TED Conversations

Michael Moore

Disruptive Physician, Pacific Northwest University of Health Sciences

TEDCRED 500+

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When confronted with new ideas like the ones presented by Mina Bissell, how do we change our views in today's scientific establishment?

Today's scientific research is different than research of 100. 50, or even 20 years ago. The advances are generally more incremental, less understandable to non-scientists, and require an expensive research infrastructure. In addition, because of limited resources we often do not have the time or money to reconfirm results, resulting in less validated information being incorporated into our knowledge base. To me this is a similar situation that resulted in the scientific profession, the science journal, and the concept of peer review. Now, because of the explosion of science knowledge, and the idea that scientific knowledge can be proprietary, these structures/ideas are failing us...and revolutionary ideas like Mina Bissell's can pass us by because they are unrecognized.

Are we entering a new era where we need new models of how we validate knowledge? Do we just retain our trend to open information and hope the knowledge rises to the surface, or is there still a role for curation and peer review?

What are the kinds of skills that the "New Scientist" will need? Maybe just as important, what are the skills they will not need?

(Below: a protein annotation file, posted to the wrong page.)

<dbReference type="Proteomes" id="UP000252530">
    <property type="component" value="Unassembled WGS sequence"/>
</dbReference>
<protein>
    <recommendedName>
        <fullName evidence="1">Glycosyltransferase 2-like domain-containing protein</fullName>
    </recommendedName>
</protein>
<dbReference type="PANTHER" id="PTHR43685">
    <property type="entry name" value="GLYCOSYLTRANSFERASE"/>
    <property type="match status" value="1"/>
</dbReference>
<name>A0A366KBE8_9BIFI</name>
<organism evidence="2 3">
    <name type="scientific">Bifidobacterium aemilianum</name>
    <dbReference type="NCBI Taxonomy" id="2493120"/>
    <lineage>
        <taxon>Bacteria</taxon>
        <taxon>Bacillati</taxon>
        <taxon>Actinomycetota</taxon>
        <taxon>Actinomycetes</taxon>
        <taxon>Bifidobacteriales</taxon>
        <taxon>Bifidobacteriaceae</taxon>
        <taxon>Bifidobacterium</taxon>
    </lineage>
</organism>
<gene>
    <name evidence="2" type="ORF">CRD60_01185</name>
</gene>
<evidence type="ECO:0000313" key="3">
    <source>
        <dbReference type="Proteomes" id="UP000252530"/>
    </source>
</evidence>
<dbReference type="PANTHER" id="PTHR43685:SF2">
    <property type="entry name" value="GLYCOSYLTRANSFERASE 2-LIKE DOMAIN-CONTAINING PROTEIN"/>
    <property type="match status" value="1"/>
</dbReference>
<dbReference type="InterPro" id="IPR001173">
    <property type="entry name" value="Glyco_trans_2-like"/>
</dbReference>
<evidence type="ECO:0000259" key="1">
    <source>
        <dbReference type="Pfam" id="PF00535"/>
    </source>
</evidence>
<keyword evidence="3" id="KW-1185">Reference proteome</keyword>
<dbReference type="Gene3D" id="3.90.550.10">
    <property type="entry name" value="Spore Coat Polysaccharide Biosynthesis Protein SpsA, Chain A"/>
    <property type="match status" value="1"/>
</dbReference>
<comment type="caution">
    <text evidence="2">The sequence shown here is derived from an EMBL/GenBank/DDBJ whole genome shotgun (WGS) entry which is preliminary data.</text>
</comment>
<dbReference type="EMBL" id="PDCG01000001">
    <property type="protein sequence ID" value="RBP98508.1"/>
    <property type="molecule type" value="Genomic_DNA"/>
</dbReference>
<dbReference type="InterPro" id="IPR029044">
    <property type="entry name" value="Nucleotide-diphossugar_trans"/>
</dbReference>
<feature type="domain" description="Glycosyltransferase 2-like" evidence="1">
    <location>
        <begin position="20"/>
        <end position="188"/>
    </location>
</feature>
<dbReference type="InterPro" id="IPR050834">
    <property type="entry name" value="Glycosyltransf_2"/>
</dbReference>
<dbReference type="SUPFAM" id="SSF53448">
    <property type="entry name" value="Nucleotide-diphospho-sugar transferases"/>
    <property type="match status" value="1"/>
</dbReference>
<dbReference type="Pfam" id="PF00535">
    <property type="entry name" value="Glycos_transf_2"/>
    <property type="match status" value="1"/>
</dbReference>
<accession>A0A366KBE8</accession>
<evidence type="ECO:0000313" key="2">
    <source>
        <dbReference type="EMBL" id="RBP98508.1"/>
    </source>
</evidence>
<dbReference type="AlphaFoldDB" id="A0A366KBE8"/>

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  • Jul 17 2012: I am not a scientist or a research expert. But I wonder about the limitations of academia in general. In graduate school I noticed that the expectation within research was to cite a lot of recent work(as Joris noted). There is, in some cases, a potential to emerge something new through gradual collaborative building. On the other hand, there often isn’t really much room for originality. It is "against the rules" to introduce an idea that does not reference what has already been suggested. The effect is a kind of inbreeding that values the authority of the institutional base rather than authentic inquiry or creativity. I suspect that this isn’t true of all institutions or departments, but probably too many. Like other areas of our society, the pressures to conform to top-down authority constrain innovation. It is not explicit policy and probably happens most often at an interpersonal level—Instructor/student, institutional authority/department head, peers/renegade innovator. I suspect that the cumulative effect of old inbreed authority on restraining problem-solving could be as significant in scientific research as it is in energy production/distribution or political process. The intersection of authority and authenticity is problematic in many human systems. How can we address that? How can we make authority/ authenticity a lateral instead of a hierarchical relationship?

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